NEW YORK, NY — A Guilford mother who lost her son to a drug overdose and has been one of Connecticut’s leading spokespeople in the fight against the epidemic made an emotional plea on national television Monday for more focus on the crisis that killed over 1,000 people in Connecticut in 2017.

President Donald Trump was listening — and tweeted a response to Sue Kruczek’s plea.

“I’m just begging and pleading for help,” Kruczek, whose son Nick died at age 20 of a drug overdose, said in an interview about the drug epidemic in front of viewers on Fox & Friends in the New York studios of the show.

While the interview was being aired pictures of Nick Kruczek flashed across the television screens.

She said she was encouraged that the recent spending bills approved by Congress and signed by Trump designate more money — $6 billion — to fight the drug crisis.

Within minutes of her appearance, the president tweeted his response.

Here is what Trump said:

“Thank you to Sue Kruczek, who lost her wonderful and talented son Nick to the opioid scourge, for your kind words while on Fox & Friends. We are fighting this terrible epidemic hard — Nick will not have died in vain!”

Kruczek caught the attention of the Fox television show when stories circulated last week about a letter she wrote to Trump concerning the lack of action the country has taken to stem the drug epidemic.

Kruczek, on television Monday, said the heroin and drug crisis “is the biggest epidemic our nation has ever faced. It is the only disease not being handled in an appropriate way.” She said people suffering from drug problems need help, rather than scorn.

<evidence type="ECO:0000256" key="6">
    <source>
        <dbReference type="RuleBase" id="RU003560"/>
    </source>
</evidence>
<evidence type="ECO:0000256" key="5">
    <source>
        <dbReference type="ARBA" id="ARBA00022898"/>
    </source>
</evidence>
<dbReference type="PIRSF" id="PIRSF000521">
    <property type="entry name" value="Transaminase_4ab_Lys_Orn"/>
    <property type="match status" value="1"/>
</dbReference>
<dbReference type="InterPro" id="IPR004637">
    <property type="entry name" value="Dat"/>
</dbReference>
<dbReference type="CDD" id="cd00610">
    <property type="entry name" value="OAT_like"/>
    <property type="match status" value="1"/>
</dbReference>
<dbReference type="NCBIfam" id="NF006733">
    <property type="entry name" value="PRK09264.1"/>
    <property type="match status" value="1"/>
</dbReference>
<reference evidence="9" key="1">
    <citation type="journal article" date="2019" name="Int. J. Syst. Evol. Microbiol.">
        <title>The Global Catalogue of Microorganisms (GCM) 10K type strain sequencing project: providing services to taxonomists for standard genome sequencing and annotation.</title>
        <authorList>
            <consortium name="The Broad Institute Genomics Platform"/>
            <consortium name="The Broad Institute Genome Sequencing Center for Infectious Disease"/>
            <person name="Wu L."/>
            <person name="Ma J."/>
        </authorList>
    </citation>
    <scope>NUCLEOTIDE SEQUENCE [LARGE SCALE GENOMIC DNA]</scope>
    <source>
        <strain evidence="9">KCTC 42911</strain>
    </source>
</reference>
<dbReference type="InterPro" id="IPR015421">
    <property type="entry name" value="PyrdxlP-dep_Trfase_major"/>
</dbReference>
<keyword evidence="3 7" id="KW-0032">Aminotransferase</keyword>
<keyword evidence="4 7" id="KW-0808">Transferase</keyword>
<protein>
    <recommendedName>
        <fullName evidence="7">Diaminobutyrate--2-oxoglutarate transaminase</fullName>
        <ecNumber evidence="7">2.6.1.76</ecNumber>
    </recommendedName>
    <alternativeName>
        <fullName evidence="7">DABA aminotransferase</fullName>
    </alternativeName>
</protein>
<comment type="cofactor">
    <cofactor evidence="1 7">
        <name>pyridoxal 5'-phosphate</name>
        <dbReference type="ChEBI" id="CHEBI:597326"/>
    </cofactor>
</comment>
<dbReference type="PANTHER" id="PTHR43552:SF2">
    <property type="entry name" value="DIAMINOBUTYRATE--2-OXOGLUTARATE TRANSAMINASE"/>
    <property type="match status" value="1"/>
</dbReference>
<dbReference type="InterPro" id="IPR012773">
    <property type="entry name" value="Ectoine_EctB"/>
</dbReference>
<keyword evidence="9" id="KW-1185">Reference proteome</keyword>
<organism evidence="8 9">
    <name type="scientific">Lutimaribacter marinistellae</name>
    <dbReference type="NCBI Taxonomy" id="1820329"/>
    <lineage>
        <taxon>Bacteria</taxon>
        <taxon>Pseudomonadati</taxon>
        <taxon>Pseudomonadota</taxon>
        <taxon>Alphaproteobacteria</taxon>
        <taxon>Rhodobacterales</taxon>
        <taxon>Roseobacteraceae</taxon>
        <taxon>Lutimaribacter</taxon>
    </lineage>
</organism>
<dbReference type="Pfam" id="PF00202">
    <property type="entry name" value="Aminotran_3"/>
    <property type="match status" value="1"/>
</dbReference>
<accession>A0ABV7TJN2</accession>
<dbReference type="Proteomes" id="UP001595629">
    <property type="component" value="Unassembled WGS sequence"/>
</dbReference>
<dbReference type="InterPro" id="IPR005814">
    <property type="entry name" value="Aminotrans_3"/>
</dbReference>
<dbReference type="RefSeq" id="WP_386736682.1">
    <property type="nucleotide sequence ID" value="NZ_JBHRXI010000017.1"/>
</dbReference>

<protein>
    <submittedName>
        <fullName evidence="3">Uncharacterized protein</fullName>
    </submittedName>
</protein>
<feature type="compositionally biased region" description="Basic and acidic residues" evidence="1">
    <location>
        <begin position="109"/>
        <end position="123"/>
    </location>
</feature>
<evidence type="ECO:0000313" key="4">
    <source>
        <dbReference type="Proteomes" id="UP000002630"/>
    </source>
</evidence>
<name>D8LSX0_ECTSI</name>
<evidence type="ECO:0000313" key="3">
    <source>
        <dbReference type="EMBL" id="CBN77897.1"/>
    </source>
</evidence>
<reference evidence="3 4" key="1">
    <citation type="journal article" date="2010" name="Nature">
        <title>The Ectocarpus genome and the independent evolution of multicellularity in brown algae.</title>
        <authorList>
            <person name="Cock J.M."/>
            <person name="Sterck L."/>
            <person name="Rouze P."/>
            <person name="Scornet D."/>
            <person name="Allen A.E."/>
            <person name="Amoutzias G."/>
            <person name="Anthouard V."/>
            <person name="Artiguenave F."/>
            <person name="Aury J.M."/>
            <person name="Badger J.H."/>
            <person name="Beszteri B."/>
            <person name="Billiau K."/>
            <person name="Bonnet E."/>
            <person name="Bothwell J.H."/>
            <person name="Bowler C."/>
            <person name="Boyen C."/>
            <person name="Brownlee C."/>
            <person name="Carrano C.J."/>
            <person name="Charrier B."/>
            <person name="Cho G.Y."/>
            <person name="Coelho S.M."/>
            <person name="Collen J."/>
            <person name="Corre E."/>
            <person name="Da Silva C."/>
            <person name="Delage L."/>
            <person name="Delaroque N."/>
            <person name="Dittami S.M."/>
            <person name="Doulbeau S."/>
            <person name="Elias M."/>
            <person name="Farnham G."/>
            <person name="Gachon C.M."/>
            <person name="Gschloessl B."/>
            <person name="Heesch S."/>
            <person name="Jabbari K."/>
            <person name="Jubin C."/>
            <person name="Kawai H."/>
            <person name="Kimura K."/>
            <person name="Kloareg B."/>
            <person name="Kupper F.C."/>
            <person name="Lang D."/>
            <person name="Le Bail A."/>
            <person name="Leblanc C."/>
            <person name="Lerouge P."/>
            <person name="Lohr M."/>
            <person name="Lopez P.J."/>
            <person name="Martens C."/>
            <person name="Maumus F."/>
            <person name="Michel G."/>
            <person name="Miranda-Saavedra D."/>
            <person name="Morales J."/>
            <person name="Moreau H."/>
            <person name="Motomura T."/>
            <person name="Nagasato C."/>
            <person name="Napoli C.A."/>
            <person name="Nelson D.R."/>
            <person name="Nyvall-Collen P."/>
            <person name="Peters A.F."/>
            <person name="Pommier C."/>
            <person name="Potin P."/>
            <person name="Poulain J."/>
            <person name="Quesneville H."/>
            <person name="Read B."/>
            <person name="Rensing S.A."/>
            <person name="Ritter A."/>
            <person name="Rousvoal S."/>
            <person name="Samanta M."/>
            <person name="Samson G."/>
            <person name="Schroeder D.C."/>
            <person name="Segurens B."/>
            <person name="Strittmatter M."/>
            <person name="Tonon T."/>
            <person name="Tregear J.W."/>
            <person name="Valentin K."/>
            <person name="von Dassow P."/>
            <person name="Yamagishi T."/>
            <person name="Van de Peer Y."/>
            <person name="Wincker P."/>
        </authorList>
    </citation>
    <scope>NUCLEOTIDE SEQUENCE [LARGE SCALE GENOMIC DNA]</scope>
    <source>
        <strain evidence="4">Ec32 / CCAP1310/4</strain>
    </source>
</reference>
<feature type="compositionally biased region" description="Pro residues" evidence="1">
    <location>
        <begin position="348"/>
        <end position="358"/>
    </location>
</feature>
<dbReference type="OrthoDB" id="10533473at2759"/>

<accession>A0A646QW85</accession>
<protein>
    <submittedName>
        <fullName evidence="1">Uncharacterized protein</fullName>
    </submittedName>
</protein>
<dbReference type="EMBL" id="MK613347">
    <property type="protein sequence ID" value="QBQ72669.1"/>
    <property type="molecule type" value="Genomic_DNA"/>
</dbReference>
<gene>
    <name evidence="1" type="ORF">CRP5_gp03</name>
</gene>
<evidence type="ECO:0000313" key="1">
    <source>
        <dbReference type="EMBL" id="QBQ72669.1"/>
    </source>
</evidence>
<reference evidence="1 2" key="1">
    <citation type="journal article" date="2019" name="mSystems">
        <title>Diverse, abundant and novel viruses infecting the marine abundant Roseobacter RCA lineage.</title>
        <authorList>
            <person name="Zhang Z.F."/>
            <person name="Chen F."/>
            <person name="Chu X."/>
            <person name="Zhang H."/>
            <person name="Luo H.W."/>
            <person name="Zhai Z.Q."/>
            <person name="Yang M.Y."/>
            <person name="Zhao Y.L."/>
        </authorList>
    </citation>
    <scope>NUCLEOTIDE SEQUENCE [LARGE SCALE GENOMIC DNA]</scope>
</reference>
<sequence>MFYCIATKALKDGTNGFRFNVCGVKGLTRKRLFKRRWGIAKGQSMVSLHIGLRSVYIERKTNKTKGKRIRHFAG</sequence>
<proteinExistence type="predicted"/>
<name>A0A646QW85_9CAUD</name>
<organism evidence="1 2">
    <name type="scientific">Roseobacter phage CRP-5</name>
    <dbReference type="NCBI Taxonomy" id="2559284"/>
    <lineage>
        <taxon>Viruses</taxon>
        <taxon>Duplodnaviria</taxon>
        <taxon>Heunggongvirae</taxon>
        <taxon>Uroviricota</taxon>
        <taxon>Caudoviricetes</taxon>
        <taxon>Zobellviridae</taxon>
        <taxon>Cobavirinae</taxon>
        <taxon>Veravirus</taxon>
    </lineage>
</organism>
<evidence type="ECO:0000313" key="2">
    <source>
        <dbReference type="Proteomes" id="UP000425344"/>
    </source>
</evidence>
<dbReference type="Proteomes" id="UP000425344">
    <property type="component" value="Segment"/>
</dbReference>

At points during Monday’s interview, Kruczek got emotional. At one point, she said: “I told myself I wasn’t going to cry.”

A producer from the television show, which boasts a viewership of 2 million including Trump, contacted Kruczek over this past weekend to ask her to be on the show.

Kruczek has been one of Connecticut’s leading advocates in speaking about the heroin and opioid epidemic that is killing three people a day in Connecticut.

She has appeared with Gov. Dannel P. Malloy and many other Connecticut politicians during bill signings designed to curb the drug overdose crisis in recent years.

On Fox & Friends Monday she talked about the new national effort to shine a spotlight on the crisis.

“The idea (A Valentine’s Day letter sent to President Donald Trump and every governor in the country) started in California,” she said. “A group of us activists got together via social media and put the final details in place. It took off and we all spread the word. Thousands of pictures will be sent across the nation.”

Kruczek said she mailed the president a picture of her son with a letter she reads when she appears in front of a group of students in Connecticut or at forums. She said her letter, and the others being written, are also being sent to every governor in the country.

Here is the letter that Kruczek sent the president:

I stand in front of you wearing my son Nick’s memorial hockey jersey. Sadly, I will never have the opportunity to see Nick wear his own again… I remember years ago somebody speaking to Nick’s 6th grade class. He said look around at everybody in the room.